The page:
NORFOLK, Va. (AP) – Virginia’s second largest city is suing the state in an attempt to remove an 80-foot (24-meter) Confederate monument from its downtown. The city of Norfolk’s suit was filed Monday in federal court and targets a Virginia law that prevents the removal of war memorials. The suit claims the city’s free speech rights are being violated because it’s being forced to project a message it no longer supports. The 1907 monument was erected at a time when the South was being romanticized and slavery was de-emphasized. Council members voted in 2017 to move the monument to a cemetery. University of Virginia law professor Richard Schragger said Norfolk is employing a relatively novel and untested legal strategy in federal court. The main legal question is whether cities have free speech rights.
The Virginia State Crime Commission is now tasked with presenting recommendations on the many proposed changes to Virginia’s gun-related and public safety laws. This follows two days of hearings, including hours of testimony yesterday from the public and interest groups. WLNI’s Evan Jones has more:
RICHMOND, Va. (AP) _ Gov. Ralph Northam has told state lawmakers that Virginia is starting the new budget cycle “in a good place.” In a speech to the General Assembly’s money committees Tuesday, Northam said the state ended the fiscal year with a surplus of $797 million. Much of that money is already earmarked for water quality and taxpayer relief. Northam said the state put $344.4 million into reserves, bringing the total reserve fund to $1.6 billion by 2021, the highest amount ever.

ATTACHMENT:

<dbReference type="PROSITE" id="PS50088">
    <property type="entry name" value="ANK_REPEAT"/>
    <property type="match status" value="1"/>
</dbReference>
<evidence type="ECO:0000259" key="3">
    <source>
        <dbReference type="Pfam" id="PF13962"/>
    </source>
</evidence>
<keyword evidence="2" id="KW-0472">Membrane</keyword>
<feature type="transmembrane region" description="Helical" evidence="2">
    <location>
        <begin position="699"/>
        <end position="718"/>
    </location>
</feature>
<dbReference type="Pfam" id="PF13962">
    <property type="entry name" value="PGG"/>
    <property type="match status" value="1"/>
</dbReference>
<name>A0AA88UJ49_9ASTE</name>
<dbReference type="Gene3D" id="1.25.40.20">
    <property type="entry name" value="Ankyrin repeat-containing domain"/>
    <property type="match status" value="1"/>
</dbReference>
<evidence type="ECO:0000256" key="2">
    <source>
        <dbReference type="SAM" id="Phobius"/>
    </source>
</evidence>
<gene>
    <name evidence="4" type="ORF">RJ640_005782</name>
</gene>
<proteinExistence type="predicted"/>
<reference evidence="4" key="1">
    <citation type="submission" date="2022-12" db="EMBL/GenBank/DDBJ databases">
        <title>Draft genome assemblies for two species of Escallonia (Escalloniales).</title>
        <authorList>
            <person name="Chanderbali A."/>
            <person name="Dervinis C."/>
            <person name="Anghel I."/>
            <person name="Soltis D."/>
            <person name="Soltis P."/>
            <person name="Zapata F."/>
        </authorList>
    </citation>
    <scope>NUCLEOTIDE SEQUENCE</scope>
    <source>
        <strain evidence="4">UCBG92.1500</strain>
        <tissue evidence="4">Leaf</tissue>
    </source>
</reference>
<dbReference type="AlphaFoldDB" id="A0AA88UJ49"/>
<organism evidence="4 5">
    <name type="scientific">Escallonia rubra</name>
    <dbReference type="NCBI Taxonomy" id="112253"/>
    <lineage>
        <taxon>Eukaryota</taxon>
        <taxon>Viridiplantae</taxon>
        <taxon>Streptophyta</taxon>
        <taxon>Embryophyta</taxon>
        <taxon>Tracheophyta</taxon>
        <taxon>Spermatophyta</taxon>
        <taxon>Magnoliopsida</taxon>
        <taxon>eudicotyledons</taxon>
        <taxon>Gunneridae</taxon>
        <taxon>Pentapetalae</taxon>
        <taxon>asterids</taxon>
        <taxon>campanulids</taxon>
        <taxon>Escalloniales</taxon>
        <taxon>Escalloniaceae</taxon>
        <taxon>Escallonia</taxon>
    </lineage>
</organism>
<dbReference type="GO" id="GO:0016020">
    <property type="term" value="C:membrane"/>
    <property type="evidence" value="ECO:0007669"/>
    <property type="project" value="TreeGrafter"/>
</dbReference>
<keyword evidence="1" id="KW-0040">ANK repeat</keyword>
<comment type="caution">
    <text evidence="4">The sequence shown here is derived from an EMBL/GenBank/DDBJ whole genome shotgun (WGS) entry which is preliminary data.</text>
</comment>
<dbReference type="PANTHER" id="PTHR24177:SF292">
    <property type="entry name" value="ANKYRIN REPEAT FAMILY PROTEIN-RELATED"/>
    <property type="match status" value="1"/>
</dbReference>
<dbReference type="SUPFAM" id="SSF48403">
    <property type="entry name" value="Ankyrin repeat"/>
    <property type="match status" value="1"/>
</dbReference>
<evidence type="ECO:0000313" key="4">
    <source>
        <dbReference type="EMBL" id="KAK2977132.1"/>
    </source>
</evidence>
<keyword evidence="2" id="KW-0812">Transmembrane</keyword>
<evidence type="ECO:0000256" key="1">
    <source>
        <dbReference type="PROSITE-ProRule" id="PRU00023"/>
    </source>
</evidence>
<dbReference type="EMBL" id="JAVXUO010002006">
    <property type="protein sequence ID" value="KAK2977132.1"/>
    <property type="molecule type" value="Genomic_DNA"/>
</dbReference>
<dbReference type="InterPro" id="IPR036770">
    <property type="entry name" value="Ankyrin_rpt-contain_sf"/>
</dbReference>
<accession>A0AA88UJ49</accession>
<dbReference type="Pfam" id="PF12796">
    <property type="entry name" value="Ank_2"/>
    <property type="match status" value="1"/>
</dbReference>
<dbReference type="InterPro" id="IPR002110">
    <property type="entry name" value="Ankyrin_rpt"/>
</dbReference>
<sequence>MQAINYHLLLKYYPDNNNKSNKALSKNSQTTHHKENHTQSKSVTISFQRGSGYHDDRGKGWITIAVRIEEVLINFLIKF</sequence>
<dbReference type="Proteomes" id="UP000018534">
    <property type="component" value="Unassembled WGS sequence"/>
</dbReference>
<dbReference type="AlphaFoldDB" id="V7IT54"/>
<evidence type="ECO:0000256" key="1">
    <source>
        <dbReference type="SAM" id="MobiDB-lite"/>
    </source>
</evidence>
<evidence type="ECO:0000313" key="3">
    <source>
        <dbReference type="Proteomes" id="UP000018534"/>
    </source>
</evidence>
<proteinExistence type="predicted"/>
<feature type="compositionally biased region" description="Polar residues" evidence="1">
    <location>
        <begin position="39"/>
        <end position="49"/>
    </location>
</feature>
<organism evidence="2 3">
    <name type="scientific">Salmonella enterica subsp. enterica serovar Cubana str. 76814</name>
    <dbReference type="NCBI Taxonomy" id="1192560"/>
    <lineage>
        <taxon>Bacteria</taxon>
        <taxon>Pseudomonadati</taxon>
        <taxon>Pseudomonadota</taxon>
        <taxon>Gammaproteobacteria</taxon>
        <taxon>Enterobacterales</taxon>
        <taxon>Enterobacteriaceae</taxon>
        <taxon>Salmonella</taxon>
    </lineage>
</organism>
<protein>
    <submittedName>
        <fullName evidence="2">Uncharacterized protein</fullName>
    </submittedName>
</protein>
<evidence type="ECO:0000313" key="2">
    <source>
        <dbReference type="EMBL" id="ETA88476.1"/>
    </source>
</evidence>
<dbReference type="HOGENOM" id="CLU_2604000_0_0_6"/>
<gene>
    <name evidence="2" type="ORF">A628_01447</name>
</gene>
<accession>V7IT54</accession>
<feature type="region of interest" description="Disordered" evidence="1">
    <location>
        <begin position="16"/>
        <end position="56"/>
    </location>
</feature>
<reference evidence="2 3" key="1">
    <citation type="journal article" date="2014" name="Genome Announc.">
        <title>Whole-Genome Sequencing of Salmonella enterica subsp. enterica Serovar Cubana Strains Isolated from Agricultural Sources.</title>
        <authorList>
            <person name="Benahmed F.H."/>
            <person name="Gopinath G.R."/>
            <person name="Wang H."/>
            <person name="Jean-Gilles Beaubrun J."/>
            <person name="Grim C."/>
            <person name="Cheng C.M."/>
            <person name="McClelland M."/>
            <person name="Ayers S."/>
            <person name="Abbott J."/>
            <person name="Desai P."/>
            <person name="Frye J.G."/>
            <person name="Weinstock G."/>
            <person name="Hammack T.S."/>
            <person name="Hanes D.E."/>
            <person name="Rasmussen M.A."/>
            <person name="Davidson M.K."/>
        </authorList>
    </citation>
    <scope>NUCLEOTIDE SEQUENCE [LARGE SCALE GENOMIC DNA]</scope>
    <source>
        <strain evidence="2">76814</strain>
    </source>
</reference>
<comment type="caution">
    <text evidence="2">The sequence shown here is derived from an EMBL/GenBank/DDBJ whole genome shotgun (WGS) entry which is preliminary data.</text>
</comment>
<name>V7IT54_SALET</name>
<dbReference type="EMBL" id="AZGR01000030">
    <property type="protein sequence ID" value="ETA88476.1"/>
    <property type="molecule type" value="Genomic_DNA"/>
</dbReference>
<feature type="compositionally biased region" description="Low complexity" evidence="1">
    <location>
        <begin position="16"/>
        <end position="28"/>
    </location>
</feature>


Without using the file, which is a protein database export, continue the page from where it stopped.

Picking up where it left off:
The Richmond Times-Dispatch reports that the governor warned lawmakers that despite the state’s strong financial position now, it doesn’t mean they will have a large surplus to spend in the budget he will propose in December. He said the state must be “both cautious and strategic.”
The Virginia Crime Commission begins its second day of hearings today as it considers many proposals to reduce gun-related crimes in the state. What seems clear after day one is that any recommendations are not likely before election day. WLNI’s Evan Jones has the story:
WINCHESTER, Va. (AP) — More than 100 animals, including water buffalo, tigers and lions, have been seized from a roadside zoo in Virginia with a history of complaints.
The Virginia Attorney General’s Office said Friday it joined with state and local authorities to carry out the seizures Thursday and Friday to investigate animal cruelty allegations at Wilson’s Wild Animal Park in Winchester.
A search warrant shows nearly 120 animals were seized, including parrots, six camels, 36 goats and two Capuchin monkeys.
Michael Kelly, spokesman for Attorney General Mark Herring, said animal-control and animal-rescue organizations are caring for the animals pending an Aug. 29 court hearing.
Federal inspectors have cited the zoo multiple times for violations.
The zoo’s website says it’s closed until further notice. A zoo spokeswoman didn’t immediately return messages Friday.